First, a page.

Movie Review: Signs

by Scott Aaronson

If you enjoyed David Lynch's Mulholland Drive, there is still a shred of hope. Perhaps you mistakenly believe that that execrable film had a meaning too profound for mortal comprehension, or that the first half bore an unfathomable-yet-real relation to the second (a friend of mine even attempted to connect the plots using group theory).

If, however, you are an enthusiast of M. Night Shyamalan's Signs, then no meaningful dialogue between you and me is possible. The chasm separating us is infinite. Some would say my inability to believe - in crop circles, green humanoid aliens, a universe without coincidence - makes me a cold, crabby rationalist. Yet there's nothing cold or rationalistic about my enmity for Signs: no, I hate the film violently, passionately, with every atom of my being.

If you've had the misfortune of seeing it, and have the most tenuous grasp of truth, you'll understand immediately. I won't need to defend my claim that, through its acting and dialogue, Signs transcends the innumerable clichés on which it rests to reach heretofore-uncharted depths of ignominy.

If you haven't seen it, let the following recollections testify to the horrors I witnessed.

  • The lone policewoman of allegedly bucolic Bucks County, PA (where I'm from), who trades gossip with corn farmers in a Southern drawl.
  • Bucks County's one-room bookshop, which ordered a single book on UFO's for the benefit of "city people."
  • The precocious, J. D. Salingerish son's reference to the book's authors as "scientists who were persecuted for their beliefs."
  • The assertion that, though the crop circles of the 70's were made by pranksters with ropes and boards, this time the sheer number of circles precludes such terrestrial explanation.
  • The "BREAKING NEWS" channel.
  • The UFOlogists' facility with the Law of the Excluded Middle (aliens, we're told, can be categorized as (a) friendly or (b) hostile).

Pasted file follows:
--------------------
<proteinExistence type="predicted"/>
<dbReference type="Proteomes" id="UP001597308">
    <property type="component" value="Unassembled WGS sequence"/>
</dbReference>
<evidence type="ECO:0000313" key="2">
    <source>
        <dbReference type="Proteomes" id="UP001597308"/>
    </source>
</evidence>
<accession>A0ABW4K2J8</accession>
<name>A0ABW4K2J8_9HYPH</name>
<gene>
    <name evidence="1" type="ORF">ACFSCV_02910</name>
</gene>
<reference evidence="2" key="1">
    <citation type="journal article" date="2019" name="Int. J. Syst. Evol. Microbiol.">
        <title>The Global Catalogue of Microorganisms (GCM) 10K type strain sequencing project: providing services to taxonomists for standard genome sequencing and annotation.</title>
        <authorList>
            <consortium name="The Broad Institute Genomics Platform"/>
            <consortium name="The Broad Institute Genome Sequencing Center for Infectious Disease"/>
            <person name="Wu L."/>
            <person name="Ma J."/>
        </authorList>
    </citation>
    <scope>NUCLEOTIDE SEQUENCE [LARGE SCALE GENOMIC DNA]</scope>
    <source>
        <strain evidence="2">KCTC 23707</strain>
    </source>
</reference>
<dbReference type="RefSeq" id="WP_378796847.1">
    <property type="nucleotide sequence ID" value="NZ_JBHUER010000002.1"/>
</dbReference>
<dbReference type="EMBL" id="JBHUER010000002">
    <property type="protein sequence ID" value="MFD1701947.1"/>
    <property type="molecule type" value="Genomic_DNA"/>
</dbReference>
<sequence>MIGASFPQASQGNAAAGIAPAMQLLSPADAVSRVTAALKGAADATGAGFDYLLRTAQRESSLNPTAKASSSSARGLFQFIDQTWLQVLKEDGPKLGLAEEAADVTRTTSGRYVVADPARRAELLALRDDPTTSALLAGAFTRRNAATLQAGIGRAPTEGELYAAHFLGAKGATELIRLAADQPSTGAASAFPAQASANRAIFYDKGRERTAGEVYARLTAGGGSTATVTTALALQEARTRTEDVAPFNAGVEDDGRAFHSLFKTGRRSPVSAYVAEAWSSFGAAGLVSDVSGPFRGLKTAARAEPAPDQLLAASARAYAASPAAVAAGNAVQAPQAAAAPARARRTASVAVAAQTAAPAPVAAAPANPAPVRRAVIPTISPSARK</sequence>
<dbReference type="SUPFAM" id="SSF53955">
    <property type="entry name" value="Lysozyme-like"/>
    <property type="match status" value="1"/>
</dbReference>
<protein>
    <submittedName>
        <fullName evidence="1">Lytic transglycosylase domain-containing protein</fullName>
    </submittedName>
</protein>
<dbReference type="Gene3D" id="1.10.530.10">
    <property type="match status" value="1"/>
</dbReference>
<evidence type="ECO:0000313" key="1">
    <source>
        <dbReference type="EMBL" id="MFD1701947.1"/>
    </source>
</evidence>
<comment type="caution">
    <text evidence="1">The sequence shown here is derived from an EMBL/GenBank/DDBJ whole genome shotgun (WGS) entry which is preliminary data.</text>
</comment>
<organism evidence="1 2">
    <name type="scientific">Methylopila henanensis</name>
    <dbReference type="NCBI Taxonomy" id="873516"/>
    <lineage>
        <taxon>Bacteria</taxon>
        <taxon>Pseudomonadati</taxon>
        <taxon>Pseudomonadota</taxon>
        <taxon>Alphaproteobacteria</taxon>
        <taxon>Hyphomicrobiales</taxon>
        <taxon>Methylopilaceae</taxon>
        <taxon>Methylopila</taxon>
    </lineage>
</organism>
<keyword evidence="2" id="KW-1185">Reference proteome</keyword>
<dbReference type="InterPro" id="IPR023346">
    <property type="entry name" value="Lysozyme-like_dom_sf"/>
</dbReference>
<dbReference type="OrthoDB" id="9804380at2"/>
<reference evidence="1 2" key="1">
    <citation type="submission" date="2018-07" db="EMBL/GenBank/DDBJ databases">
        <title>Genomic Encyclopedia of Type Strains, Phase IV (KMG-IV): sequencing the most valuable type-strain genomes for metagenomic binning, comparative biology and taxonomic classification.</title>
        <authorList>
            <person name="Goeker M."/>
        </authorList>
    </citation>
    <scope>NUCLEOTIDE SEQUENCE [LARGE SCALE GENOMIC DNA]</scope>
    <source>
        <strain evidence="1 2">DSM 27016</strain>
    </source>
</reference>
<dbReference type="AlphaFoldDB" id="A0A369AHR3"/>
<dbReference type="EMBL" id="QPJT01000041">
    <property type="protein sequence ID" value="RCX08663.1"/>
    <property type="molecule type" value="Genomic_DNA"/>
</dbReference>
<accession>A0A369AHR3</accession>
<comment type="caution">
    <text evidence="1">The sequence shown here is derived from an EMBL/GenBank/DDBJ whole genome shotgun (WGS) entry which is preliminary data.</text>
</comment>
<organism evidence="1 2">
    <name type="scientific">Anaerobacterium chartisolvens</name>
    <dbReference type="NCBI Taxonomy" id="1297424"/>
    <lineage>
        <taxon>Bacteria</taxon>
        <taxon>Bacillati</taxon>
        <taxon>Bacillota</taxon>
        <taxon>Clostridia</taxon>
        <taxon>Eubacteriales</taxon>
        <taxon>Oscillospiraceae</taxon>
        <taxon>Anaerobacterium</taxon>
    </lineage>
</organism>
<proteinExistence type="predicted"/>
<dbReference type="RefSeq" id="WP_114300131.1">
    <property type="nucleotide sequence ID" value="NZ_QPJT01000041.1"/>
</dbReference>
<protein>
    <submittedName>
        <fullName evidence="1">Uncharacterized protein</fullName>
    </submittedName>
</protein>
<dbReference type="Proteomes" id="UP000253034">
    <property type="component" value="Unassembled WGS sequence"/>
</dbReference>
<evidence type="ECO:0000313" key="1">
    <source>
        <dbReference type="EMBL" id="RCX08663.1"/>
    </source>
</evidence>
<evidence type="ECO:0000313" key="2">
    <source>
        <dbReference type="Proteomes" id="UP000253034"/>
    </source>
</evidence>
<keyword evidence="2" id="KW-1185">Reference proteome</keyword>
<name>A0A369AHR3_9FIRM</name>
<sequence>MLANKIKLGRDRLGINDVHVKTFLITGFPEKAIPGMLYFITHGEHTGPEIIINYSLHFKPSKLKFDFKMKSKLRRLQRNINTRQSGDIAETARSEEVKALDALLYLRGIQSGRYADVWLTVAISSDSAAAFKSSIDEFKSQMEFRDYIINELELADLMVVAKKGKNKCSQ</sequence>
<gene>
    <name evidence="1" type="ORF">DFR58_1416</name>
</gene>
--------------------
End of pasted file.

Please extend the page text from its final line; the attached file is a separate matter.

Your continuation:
• The explanation that the green men rely on hand-to-hand combat because, if they used technology, humans would retaliate with nuclear weapons.
  • Mel Gibson's decision (justified, it turns out) to board up his windows. In the sequel, I suppose, the ET's will return to Earth with saws - but by then the humans will have "bigger boards, with bigger nails," as The Simpsons' Kang and Kodos prophesy.
  • Gibson's lengthy speech to his son, which he interrupts only momentarily on learning that aliens have entered through the attic.
  • The protagonists' judgment, having holed up in the basement, that the coast is clear by now, so it's safe to venture out in search of the son's inhaler.
  • The final scene, in which the again-pious Gibson dons a preacher's garb, secure in the conviction that nothing happens without a purpose. The reason his son has asthma, he's realized, is so that his lungs would be closed when an alien shot poison gas. A cynic would scoff that, if not for the asthma, the son would have been safe in the basement all along - but Gibson has risen above such trifling doubts.

I've ruined the ending intentionally. If even one person chooses not to see this film as a result of my exertions, my life will not have been in vain. Having been dragged to this atrocity involuntarily, I at least purchased my ticket for Goldmember instead. How could I have known, even before seeing Signs, that if I paid its director a cent I could never sleep well again?


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